The year was 1964. Larry Burkard had just graduated from high school and was thinking about getting a job. He didn’t have to think long.
“My first boss, Darwin Schlessinger, called my high school chemistry teacher,” Burkard recalls. “He was looking for two guys to work who weren’t going to college. I was one of those guys.”
Five days after graduation, he went to work at what was then called Armour Laboratories, the company that preceded CSL on the Kankakee site.
“My parents couldn’t afford to send me to college, so I got lucky, Burkard recalls. “I didn’t think much about it. I thought it would be a good job.”
What was his first day like?
“I showed up and they put me to work. I did the same assays for years until they were discontinued. I also did HEPA filter testing. I remember working on Christmas Day one time to change out filters to keep production going.”
But before long he resigned to do a stint in the Navy from 1965 – 1969. Then he went to college full-time and got engaged. He returned to the plant in 1971 and would work at the Kankakee site for the next 50 years.
You might think this is a retirement story, but Burkard is still going strong as a quality control analyst. He’s such a fixture that it was a shock the day his wife called to say he had an emergency appendectomy.
" I work with good people. That makes all the difference. "
Since he almost never misses work, recalled Jill Rieken, a former lab coworker, “We just thought he was in the cafeteria.”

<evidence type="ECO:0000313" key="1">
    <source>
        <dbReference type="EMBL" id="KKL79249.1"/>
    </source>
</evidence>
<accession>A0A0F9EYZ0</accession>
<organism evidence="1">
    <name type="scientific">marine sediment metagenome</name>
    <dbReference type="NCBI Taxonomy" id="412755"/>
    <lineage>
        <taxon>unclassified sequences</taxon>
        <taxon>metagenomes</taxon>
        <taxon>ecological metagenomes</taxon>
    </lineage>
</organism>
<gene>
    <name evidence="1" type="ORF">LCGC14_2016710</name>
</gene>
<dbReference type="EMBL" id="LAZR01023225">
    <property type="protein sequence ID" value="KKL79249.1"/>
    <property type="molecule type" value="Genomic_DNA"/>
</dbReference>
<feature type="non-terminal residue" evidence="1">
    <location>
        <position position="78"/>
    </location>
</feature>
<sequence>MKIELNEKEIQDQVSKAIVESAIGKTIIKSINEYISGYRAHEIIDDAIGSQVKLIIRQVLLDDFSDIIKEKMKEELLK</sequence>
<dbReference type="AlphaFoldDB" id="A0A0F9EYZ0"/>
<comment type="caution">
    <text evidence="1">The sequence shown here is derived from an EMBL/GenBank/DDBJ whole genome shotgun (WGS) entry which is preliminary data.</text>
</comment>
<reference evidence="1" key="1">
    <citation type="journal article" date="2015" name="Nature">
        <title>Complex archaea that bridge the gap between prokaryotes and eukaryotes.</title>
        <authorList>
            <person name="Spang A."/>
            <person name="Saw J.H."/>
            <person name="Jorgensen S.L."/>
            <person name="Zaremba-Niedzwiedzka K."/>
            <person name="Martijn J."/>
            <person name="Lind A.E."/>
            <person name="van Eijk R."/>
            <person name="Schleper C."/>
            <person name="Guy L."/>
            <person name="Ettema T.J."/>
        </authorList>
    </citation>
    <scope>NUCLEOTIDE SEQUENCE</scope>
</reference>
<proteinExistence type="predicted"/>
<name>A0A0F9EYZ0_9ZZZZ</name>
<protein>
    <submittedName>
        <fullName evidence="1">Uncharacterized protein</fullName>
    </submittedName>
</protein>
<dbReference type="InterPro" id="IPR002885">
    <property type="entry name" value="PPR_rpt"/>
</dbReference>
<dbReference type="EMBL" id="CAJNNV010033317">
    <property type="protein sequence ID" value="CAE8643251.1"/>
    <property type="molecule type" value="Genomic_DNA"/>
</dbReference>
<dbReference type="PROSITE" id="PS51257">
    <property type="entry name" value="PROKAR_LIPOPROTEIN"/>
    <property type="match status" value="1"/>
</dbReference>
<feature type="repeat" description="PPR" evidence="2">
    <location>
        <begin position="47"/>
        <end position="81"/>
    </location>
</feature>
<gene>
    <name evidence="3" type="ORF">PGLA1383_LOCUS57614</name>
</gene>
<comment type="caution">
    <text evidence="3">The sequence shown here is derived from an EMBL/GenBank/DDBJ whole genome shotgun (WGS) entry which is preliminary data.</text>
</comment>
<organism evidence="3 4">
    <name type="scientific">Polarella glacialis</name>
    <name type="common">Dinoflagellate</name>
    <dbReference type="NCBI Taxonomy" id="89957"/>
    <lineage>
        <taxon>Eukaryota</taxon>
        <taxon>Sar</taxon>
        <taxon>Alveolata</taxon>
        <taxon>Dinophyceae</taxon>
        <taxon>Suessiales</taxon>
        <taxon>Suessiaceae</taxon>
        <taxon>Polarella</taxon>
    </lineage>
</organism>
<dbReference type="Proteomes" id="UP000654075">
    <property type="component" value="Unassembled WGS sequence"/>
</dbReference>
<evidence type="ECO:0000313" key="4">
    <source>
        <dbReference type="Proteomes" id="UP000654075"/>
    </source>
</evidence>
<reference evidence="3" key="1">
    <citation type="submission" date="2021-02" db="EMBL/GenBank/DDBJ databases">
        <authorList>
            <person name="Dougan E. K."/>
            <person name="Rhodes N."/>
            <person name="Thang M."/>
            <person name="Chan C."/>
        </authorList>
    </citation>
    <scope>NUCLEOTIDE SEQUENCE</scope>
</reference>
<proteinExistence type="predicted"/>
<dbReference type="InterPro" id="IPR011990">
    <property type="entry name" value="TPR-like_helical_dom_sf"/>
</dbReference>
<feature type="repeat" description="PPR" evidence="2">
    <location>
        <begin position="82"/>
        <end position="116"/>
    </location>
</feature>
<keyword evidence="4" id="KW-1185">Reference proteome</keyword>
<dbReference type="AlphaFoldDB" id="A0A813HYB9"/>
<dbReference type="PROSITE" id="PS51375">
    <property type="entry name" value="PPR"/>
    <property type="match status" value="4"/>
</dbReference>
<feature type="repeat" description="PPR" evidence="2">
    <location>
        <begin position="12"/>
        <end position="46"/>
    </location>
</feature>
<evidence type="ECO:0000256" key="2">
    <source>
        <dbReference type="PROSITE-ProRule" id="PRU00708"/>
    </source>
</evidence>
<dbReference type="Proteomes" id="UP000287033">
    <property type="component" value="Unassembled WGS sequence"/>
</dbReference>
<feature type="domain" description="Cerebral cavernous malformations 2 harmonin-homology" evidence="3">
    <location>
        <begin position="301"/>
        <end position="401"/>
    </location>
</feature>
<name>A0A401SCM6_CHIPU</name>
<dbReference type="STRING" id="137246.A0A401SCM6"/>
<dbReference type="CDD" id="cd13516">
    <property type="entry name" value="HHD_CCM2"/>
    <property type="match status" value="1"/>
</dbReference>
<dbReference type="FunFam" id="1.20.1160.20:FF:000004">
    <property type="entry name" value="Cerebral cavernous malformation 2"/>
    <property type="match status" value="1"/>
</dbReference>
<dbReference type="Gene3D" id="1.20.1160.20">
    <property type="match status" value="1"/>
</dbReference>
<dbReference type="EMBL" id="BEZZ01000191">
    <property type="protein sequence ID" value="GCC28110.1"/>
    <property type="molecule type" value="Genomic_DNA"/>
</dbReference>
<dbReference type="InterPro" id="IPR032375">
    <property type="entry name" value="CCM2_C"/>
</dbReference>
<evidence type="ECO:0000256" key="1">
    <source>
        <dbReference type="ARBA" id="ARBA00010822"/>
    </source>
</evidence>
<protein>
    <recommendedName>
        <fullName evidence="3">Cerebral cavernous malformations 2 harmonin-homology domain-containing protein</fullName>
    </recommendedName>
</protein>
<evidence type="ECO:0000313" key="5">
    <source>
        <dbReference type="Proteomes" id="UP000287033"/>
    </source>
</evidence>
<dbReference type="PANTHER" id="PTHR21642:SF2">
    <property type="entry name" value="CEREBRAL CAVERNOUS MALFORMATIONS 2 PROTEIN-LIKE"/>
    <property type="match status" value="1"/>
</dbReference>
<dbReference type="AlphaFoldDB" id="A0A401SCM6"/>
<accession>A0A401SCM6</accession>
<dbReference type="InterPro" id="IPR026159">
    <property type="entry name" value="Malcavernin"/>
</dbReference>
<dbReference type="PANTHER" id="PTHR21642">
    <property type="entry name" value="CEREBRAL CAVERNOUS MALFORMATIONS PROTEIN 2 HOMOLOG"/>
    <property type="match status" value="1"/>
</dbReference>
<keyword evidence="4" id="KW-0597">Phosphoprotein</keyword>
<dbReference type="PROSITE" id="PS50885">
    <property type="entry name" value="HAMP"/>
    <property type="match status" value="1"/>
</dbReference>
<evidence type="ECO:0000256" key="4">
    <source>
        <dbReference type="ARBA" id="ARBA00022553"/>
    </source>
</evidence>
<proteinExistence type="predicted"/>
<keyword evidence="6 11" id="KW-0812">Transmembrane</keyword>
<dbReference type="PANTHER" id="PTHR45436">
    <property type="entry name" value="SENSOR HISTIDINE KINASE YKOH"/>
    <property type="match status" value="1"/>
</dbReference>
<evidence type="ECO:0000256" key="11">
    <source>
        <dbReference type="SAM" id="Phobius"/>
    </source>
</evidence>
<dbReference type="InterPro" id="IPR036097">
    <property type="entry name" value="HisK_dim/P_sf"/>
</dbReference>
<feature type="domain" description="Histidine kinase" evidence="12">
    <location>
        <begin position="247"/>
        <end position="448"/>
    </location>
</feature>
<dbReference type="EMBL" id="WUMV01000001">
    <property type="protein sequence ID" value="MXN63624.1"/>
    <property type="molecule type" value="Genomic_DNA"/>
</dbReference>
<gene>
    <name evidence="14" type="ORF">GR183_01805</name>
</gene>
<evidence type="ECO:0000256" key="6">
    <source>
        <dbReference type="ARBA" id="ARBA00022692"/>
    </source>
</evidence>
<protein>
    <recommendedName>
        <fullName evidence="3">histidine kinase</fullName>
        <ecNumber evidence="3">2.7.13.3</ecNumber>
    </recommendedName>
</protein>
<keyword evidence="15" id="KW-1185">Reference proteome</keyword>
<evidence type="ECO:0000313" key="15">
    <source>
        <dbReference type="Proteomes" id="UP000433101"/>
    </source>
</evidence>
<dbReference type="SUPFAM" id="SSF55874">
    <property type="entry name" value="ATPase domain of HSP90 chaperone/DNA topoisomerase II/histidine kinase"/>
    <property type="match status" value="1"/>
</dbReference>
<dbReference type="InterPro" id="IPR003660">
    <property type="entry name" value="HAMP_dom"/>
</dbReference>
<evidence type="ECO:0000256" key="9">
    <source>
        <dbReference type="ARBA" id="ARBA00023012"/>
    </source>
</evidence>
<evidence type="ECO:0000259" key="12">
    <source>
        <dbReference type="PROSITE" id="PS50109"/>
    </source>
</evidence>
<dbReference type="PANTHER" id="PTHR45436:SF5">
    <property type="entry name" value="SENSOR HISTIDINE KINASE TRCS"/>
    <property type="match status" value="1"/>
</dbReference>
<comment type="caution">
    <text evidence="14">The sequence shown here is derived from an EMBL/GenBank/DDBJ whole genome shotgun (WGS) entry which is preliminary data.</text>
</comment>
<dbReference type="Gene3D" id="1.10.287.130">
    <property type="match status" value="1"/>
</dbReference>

Burkard is the sort of coworker who is happy to meet a new face. On her first day in 1994, Cathy Moody said someone asked her if she had been introduced to him.
“I said, ‘not yet.’ They said, ‘You’ll know it when you do. He will know your life story before you’re done.’ ”
Moody says everyone misses Burkard when he goes on vacation because he normally comes in early and gets everything ready for the rest of the team.
A little quirky, definitely memorable, Burkard describes himself as “200 pounds of rompin’ stompin’ dynamite.” He makes a regular fashion statement with eye-popping shirts that can be seen from a mile away.
Another colleague, Lisa Messier, also remembers meeting him on her first day in 1994. He taught her assays, a kind of laboratory analysis.
“I learned them, but nowhere near as good as Larry. He was so patient with me.” Messier notes, “Larry loves to talk, but he is a workhorse – he runs circles around everyone.”
He became especially skilled at assays for a legacy product called ACTH (adrenocorticotropic hormone), used to treat, among other things, arthritis and infantile spasms. The “legend of ACTH testing” was sought after by another company when they purchased the product. But Burkard stayed put.
In his free time, Burkard says he enjoys drinking coffee on the swing in his yard and listening to the birds. On Saturday mornings, he joins the guys at a local restaurant, where they solve the world’s problems over a cup of joe.
When will it be time to leave the lab and spend Monday mornings in the backyard? He’s not sure.
“I’m going to work until I say the heck with it. I enjoy what I do, and I work with good people. That makes all the difference.”